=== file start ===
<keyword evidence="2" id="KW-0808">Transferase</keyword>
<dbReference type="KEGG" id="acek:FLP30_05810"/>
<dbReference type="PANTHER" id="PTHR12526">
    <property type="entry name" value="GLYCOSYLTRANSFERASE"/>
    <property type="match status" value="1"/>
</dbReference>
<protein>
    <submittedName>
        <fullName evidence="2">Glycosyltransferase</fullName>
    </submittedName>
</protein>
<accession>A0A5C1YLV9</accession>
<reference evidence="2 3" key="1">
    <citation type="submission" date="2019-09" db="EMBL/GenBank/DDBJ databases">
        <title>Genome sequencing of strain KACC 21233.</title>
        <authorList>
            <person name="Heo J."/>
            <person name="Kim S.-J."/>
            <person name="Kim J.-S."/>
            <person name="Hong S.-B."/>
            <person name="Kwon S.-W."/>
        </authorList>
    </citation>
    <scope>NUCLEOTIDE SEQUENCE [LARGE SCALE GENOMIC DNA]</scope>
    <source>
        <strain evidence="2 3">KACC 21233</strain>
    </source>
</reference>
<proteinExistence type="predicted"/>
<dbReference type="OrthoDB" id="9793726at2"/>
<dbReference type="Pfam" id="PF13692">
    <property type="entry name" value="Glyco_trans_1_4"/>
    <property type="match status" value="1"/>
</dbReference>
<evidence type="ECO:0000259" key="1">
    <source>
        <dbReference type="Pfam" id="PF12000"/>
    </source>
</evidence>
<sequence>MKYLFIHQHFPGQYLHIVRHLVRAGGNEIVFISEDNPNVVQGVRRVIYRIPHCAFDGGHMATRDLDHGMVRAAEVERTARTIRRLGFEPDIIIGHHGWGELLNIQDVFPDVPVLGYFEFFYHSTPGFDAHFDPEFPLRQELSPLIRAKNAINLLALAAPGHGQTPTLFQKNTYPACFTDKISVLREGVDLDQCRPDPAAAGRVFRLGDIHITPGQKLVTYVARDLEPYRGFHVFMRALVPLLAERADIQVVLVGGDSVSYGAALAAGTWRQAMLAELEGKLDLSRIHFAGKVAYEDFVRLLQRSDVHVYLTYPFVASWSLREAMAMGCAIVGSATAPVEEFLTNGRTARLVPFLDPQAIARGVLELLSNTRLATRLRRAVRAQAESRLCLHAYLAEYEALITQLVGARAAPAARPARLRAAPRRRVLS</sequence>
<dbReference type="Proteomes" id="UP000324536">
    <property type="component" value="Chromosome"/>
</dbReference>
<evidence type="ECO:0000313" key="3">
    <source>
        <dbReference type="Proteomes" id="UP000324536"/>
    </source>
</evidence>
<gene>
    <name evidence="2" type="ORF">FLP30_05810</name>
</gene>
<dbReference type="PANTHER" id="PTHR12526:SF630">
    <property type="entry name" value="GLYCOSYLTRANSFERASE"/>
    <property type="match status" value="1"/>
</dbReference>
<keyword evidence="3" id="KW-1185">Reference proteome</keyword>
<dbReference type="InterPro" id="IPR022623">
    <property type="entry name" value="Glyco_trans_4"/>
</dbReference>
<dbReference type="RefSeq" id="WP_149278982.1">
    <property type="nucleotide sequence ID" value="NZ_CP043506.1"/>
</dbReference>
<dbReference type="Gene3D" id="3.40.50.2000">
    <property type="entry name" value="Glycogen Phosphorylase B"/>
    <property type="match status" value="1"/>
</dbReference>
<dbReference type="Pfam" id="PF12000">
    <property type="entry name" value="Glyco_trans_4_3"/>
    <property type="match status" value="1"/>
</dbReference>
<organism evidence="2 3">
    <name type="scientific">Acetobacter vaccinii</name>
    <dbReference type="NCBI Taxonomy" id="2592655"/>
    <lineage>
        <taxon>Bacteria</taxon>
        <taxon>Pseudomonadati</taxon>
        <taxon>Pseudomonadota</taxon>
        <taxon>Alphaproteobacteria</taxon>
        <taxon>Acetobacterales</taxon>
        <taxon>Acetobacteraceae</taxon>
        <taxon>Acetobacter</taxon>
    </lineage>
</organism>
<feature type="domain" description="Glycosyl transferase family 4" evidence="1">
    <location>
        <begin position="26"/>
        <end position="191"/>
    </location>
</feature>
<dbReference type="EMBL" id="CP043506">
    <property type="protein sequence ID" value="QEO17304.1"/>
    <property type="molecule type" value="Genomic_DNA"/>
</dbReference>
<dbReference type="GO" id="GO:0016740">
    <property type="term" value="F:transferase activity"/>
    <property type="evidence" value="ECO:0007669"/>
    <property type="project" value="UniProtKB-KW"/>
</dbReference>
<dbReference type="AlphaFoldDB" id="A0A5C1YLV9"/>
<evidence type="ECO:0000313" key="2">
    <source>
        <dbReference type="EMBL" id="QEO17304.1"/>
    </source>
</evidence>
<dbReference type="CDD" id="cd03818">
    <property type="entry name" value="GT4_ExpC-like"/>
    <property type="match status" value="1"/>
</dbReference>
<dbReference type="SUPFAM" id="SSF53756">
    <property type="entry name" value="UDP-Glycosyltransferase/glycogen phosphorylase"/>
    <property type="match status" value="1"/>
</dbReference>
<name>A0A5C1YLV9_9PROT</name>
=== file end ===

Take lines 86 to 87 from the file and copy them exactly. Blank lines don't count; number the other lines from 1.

        <begin position="26"/>
        <end position="191"/>